By Eric Johnson
We are often asked, “Why are you (at MRM) so judgmental?” Often cited is Matthew 7:1 and Jesus’s instruction “Judge not lest ye be judged.” First of all, please don’t take our position as being antagonistic or hateful toward any individual. We care very much about the LDS people. Indeed, if we “hated” Mormons and yet held to the teaching of hell, then the worst thing we could ever do is say nothing. Like the person who furiously knocks on someone’s door in an attempt to let the occupants know that there are flames shooting out the upstairs windows, so do we feel compelled to tell others when we see problems other religious systems.
Second, the Bible teaches that risks ought to be taken when sharing the truth. Jesus was straightforward when he criticized the Jewish leaders, likening them to “whitewashed tombs” who were “sons of their father the Devil.” And as described throughout the Book of Acts, Paul regularly went to the Jewish synagogues and explained to the congregations how the Jewish people did not understand the gospel because they refused to embrace the Jewish Messiah. His stand caused him to get beaten and stoned on a number of occasions. Just because our message might be met with opposition doesn’t mean that we shouldn’t say anything. If someone is going to become offended because we are willing to state the truth in, we believe, a loving way, this is the chance we must be willing to take.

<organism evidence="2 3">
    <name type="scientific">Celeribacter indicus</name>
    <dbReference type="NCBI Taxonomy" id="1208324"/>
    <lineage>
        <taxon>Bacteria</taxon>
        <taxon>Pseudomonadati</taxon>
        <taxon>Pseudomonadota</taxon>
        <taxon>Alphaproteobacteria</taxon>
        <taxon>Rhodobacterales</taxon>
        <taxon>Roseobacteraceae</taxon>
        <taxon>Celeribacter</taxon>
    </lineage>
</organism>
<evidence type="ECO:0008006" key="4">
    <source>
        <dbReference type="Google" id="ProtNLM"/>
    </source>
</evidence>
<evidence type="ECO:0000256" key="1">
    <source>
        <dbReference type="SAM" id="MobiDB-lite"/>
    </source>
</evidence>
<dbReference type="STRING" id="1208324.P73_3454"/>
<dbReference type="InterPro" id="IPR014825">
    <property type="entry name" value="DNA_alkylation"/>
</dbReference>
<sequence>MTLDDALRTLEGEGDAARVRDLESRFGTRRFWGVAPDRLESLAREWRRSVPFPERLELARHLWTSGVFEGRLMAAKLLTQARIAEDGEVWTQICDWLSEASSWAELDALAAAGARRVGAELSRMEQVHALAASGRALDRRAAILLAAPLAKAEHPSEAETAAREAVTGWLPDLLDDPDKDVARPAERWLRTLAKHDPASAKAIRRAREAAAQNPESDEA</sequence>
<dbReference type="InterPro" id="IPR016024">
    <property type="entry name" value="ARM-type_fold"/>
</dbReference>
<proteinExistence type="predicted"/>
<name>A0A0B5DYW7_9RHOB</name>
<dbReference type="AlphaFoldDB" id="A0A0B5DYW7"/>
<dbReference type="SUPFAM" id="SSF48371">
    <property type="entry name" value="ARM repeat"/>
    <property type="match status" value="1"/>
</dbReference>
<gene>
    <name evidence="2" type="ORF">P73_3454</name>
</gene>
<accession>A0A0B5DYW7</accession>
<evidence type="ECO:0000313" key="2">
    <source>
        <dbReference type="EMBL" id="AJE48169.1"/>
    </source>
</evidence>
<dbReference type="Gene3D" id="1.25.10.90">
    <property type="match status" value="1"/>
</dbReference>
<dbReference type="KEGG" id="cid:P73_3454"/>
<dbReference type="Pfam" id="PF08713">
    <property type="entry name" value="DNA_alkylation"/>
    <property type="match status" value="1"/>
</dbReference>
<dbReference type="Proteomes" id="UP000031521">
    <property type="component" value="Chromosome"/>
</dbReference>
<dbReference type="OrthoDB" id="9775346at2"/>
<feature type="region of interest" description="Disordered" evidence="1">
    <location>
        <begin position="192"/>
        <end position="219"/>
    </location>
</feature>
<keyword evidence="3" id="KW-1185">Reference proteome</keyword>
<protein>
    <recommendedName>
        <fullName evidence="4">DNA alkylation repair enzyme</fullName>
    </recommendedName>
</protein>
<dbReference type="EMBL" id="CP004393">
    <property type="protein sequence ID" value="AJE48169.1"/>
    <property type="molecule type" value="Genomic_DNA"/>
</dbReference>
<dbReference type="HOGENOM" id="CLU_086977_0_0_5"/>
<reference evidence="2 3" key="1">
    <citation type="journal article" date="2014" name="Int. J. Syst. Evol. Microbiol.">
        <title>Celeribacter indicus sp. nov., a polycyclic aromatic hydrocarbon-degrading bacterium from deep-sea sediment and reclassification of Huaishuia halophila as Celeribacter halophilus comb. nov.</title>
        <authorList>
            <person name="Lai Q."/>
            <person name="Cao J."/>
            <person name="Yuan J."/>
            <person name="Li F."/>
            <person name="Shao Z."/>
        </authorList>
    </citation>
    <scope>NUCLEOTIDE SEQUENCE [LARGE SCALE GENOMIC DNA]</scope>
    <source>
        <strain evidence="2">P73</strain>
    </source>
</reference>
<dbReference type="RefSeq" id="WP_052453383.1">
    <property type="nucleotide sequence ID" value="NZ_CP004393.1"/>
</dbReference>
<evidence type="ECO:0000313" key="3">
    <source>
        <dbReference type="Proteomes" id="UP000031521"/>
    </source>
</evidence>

Finally, the argument commits suicide (in a hypocritical way) because it does not follow its own advice. After all, why should those who raise the issue of judgment be allowed to judge others whom they believe are wrong? Why is the critic’s judgment (saying people shouldn’t judge) considered more valid than those they are judging? Consistency demands that we eliminate the ad hominem attacks (i.e. people who judge are wrong) and instead go after the issues themselves with which they disagree.